Dar es Salaam, — It is now clear that the lake border disputes between Malawi and Tanzania will move to the International Court of Justice (ICJ) in the Netherlands.
According to Tanzania president Mr. Jakaya Kikwete the country is making final preparations to present its case at the International court of Justice in The Hague, Netherlands if the two countries fail to reach a consensus regarding the boundary issue.
In his monthly address to the nation the president explained the talks between the two countries over the boundary have been stalled following Malawi's pullout to what its president referred to as resulting from "Tanzania launching a new map showing the boundary on the middle of the Lake".
"Tanzania and Malawi have been holding talks since the wrangle over the Lake boundary disputes but the talks stalled following Tanzania's Ministry of Lands, Housing and Human Resettlement issuing a new Map showing the boundary demarcations at the middle of the lake."
It was reported that the Malawi president had pulled out of the border dispute talks following the publishing of the new map by Tanzania which coincided with the five day meeting in Lilongwe.
It is said she presented the issue to the Secretary General Ban Ki-moon in order for him to refer the issue to the International Court of Justice.
Local newspapers in Malawi have quoted Malawi president Joyce Banda while addressing the nation after a UN meeting in New York that Tanzania were harassing Malawian fishermen and threatening to blow up their boats which she said was unacceptable because according to her the lake belonged to Malawi.
Tanzania's responsible ministry issued the official map early last week claiming there has been misappropriate representation of the countries border that officials said stands at risk if unofficial maps stand to be used in different advertorials in the country.
Dr. Selassie Mayunga the Ministry's Director of Services and Mapping said it is the responsibility of the ministry to make sure that the correct map of Tanzania is used in all the publications and advertisement in the country.
"No one is allowed to publish, distribute and or use the map of Tanzania in his advertisements without the official approval of the said map at the ministry" the director said
Dr Selassie noted plans are under way to make sure that all illegal maps are revoked and that legal map distributions of the new map that shows all the Tanzania regions, districts and its clearly demarcated boundaries will be sourced at the ministry.
It should be noted that recently in July this year's Tanzania and Malawi exchanged hard words over what Tanzania claimed that it had the right to use the lake that borders it at its southern part with Malawi refuting the claims by saying the lake was wholly owned by the country.
This wrangle between the two countries started after Malawi issued exploration rights of gas and oil to a UK based firm Surestream petroleum on the lake shores to which Tanzania claims it had the right to be included in the tender exercise for the exploration because according to them the exploration was taken place on the Tanzania side.Malawi's late president, Bingu wa Mutharika, awarded an exploration contract to UK company Surestream Petroleum during mounting tension over entitlement to the lake last October. Surestream was one of seven companies to bid for hydrocarbon exploration licenses in the Lake Malawi basin.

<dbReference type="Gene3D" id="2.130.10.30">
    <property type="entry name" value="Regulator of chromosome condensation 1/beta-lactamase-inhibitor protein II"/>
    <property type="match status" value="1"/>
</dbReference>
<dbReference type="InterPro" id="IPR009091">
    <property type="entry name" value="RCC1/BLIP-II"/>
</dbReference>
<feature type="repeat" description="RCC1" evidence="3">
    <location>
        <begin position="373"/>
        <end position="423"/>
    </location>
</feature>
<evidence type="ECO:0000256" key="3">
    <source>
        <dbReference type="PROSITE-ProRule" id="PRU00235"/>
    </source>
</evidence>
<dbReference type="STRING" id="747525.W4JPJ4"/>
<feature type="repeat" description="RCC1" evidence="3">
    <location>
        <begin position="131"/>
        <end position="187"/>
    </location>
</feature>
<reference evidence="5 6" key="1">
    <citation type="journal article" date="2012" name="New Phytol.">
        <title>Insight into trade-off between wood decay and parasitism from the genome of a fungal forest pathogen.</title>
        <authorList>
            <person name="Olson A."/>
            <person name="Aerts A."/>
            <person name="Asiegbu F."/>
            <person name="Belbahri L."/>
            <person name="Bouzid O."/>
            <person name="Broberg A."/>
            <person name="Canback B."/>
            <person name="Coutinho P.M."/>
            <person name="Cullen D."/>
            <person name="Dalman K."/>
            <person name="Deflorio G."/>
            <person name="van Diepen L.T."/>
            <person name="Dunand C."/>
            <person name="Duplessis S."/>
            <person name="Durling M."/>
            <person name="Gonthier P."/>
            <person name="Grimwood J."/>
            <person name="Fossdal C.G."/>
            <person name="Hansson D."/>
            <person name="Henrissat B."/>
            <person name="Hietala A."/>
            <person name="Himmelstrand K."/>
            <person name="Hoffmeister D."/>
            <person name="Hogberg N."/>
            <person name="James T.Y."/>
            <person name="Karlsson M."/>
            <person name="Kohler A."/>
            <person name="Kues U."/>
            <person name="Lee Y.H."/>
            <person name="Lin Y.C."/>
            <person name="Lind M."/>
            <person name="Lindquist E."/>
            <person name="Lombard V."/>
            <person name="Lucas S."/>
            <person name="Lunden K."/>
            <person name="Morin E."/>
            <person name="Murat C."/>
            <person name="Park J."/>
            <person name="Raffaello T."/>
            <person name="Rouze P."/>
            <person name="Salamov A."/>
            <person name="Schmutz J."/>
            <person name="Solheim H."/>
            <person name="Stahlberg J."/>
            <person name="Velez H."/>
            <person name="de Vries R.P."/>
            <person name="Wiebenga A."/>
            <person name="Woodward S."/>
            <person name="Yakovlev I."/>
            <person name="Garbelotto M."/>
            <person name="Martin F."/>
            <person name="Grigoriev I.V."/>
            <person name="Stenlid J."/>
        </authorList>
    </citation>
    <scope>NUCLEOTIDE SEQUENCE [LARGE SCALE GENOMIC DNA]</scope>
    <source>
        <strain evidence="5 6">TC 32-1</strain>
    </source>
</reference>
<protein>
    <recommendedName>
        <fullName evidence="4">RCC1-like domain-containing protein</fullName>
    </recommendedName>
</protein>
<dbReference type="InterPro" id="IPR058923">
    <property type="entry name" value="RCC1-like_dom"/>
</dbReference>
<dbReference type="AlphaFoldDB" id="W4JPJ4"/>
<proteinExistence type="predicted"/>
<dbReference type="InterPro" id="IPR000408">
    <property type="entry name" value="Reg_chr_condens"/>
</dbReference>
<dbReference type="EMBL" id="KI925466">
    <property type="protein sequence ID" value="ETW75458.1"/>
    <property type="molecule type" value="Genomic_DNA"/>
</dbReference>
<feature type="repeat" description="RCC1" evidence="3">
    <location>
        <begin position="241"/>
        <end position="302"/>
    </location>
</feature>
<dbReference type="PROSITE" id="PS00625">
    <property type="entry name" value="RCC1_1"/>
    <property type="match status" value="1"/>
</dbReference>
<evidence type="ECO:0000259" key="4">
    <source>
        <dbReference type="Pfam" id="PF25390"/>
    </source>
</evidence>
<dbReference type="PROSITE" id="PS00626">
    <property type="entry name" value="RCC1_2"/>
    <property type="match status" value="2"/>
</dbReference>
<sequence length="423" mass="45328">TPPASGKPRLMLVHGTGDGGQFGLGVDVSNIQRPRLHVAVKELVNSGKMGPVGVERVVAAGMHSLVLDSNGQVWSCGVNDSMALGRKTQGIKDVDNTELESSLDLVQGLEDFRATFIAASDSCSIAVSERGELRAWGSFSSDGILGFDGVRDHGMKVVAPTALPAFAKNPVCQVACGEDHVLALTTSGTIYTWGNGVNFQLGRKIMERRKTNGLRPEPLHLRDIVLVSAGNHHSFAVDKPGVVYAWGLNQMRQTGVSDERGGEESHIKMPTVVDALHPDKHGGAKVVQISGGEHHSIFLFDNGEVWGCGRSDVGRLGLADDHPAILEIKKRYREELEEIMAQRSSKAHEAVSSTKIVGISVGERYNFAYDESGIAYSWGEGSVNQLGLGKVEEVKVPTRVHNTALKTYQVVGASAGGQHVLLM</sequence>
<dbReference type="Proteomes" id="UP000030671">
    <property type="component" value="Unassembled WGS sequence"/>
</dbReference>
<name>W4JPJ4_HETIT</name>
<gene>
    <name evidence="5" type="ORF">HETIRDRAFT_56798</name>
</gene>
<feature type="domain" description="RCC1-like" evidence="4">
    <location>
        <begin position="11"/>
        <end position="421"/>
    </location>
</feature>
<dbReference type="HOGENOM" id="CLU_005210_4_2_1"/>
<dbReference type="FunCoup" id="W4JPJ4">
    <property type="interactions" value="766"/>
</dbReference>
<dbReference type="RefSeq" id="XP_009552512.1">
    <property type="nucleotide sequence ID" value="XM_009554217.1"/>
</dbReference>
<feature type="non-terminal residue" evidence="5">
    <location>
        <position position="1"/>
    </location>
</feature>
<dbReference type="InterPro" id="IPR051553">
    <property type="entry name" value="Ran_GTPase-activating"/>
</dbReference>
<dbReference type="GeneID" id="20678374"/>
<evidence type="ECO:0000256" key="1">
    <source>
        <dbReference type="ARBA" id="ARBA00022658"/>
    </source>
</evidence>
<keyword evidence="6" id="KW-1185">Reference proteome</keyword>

The fresh-water lake has been a frequent source of strained relations between the two countries. Until now, the consensus has not yet been given ownership of the lake to Malawi as the President of Malawi claimed he has already presented the issue to the UN Secretary General Ban Ki-moon in order to resolve it at the International Court of Justice in Rome.The lake known to Tanzania as Lake Nyasa also borders Mozambique where a number of its citizen is positioned along the shores enjoying both the income through fishing and irrigation from this third largest fresh water lake in Africa.
Scientists that have studied the geology of the lake for the last 30 years are optimistic that the condition of the lake is ideal for harbouring hydrocarbons which could result into a turning point for Malawian's economy.
Economist says that there is enough geological evidence suggesting the existence of thick sedimentary rock sequences and structures capable of trapping oil under Lake Malawi.
Speaking on a special television program the former Prime Minister of the first phase government Mr. John Malecel said the issue of the Lake and Ruvuma regions, Mtwara once belonged to what was called the great Nyasaland Empire which was demarcated by the then governors of the British colony.
Mr. Malecela however noted that as time passed on the two governors of both the two countries of Nyasaland and Tanganyika had to agree on the terms of sharing the lake.
He said according to the international law and treaties made with several countries having the similar situations countries are said to share the lakes and or rivers that bounds them noting that Tanzania was sharing Lake Gipe with Kenya where as Congo was sharing Lake Albert with Uganda.